On-X makes an aortic valve replacement and is developing a mitral chord repair device called Chord-X. The Austin, Texas-based company put up sales of about $33 million last year, CryoLife said.
The deal calls for Atlanta-based CryoLife to pay roughly $91 million in cash from a new credit facility and another $39 million worth of CRY shares. CryoLife said it’s already lined up a 5-year, $75 million term loan and a $20 million revolver from Capital One, Fifth Third Bank, and Citizens Bank. The acquisition is expected to close in January 2016.
“We believe this will be a transformative acquisition for CryoLife that will significantly enhance the size of our addressable market and growth potential. This transaction will provide CryoLife access to the $220 million mechanical valve market with a highly advanced portfolio of products,” chairman, president & CEO Pat Mackin said in prepared remarks. “On-X valves have been implanted in over 200,000 patients, and On-X has achieved a 13% revenue CAGR over the past 4 years with modest sales and marketing support.”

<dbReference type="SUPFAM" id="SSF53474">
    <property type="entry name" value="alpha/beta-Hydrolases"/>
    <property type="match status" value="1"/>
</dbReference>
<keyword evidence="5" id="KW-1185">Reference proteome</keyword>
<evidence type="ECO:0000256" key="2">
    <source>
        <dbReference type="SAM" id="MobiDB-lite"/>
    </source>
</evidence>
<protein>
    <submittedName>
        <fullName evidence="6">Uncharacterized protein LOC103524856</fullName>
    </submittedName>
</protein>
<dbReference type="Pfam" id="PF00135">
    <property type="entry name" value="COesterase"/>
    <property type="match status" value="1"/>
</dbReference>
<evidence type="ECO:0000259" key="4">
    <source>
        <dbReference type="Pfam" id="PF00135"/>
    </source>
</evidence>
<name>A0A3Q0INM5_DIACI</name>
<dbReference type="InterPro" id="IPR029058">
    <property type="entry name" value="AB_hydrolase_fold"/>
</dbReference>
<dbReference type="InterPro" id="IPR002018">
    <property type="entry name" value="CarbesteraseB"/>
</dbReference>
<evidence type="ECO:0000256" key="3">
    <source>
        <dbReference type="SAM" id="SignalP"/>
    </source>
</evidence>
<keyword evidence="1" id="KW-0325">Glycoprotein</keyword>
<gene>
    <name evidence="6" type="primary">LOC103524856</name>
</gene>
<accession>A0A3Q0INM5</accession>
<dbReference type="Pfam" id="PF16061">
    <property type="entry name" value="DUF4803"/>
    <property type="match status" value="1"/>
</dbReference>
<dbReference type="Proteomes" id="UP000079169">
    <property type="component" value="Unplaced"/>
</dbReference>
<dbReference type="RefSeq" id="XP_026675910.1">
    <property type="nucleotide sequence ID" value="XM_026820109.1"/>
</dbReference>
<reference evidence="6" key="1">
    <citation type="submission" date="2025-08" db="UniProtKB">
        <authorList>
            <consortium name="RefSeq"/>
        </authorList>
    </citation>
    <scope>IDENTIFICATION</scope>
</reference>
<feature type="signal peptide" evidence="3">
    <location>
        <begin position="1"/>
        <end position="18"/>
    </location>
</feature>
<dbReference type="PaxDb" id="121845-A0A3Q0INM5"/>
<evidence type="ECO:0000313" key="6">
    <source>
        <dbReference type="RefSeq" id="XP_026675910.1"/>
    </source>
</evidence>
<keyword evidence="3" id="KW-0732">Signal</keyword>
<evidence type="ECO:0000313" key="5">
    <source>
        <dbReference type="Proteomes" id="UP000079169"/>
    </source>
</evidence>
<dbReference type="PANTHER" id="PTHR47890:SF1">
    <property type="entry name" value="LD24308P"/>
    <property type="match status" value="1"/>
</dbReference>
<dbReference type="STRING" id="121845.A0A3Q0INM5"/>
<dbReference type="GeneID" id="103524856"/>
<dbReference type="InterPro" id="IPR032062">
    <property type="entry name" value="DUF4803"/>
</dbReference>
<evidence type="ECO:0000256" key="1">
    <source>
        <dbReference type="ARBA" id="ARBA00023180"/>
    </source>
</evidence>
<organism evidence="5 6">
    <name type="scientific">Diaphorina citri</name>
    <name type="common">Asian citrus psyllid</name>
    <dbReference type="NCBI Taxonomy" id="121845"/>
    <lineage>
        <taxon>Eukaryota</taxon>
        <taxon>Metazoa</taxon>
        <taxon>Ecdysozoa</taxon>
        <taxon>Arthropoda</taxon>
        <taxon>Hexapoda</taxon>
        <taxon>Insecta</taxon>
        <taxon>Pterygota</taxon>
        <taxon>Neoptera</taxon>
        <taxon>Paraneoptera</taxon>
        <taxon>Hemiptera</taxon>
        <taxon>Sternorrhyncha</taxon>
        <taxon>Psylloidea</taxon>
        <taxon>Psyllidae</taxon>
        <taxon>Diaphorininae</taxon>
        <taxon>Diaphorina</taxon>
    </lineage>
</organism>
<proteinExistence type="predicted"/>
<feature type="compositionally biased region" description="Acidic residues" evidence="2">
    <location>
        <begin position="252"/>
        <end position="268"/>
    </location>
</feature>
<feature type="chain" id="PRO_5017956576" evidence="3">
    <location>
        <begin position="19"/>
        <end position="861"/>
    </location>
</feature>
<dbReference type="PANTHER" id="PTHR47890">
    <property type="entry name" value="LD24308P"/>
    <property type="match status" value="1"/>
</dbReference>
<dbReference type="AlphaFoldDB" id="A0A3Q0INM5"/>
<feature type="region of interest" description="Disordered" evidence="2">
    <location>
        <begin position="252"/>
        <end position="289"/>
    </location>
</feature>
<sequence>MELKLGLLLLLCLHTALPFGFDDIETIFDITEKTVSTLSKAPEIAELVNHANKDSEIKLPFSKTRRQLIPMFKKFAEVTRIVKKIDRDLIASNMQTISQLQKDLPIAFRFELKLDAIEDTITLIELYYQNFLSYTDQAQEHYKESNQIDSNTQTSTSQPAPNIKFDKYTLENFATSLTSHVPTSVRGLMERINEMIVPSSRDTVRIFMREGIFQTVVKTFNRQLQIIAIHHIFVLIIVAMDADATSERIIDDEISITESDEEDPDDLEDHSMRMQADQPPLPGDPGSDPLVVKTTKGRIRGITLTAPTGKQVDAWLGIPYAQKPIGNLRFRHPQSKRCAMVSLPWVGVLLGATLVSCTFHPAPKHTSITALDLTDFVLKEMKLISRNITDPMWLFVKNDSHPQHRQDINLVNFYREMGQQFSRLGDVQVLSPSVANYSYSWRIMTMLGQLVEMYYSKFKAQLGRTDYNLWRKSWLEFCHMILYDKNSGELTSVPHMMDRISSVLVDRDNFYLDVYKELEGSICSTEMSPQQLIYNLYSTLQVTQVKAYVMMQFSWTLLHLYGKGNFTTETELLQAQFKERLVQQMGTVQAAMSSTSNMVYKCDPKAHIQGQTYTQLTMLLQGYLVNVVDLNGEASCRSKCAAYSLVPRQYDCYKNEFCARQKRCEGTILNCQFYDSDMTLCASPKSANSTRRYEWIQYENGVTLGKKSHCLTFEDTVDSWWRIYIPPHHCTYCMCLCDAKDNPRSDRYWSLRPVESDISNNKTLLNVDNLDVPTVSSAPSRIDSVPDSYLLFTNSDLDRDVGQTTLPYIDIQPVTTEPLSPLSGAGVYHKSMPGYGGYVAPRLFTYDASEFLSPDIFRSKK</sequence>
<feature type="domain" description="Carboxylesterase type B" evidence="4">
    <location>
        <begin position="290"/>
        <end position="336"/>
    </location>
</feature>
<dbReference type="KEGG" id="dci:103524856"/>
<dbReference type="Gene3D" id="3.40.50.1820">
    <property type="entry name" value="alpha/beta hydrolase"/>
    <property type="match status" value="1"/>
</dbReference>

“On-X is extremely excited to join forces with CryoLife and we believe CryoLife is well suited to take the On-X business to the next level. We expect this transaction to enhance the growth trajectory of On-X products through the additional resources provided by a larger, global cardiac surgery company,” added On-X president & CEO Clyde Baker.
Mackin said the deal more than doubles CryoLife’s U.S. cardiac surgery sales force and forecast a double-digit compound growth rate from 2016 to 2020. CryoLife’s tissue valve business is complemented by the mechanical valve business it’s buying with On-X, he said.
CryoLife also said its board decided to stop paying dividends “for the foreseeable future.”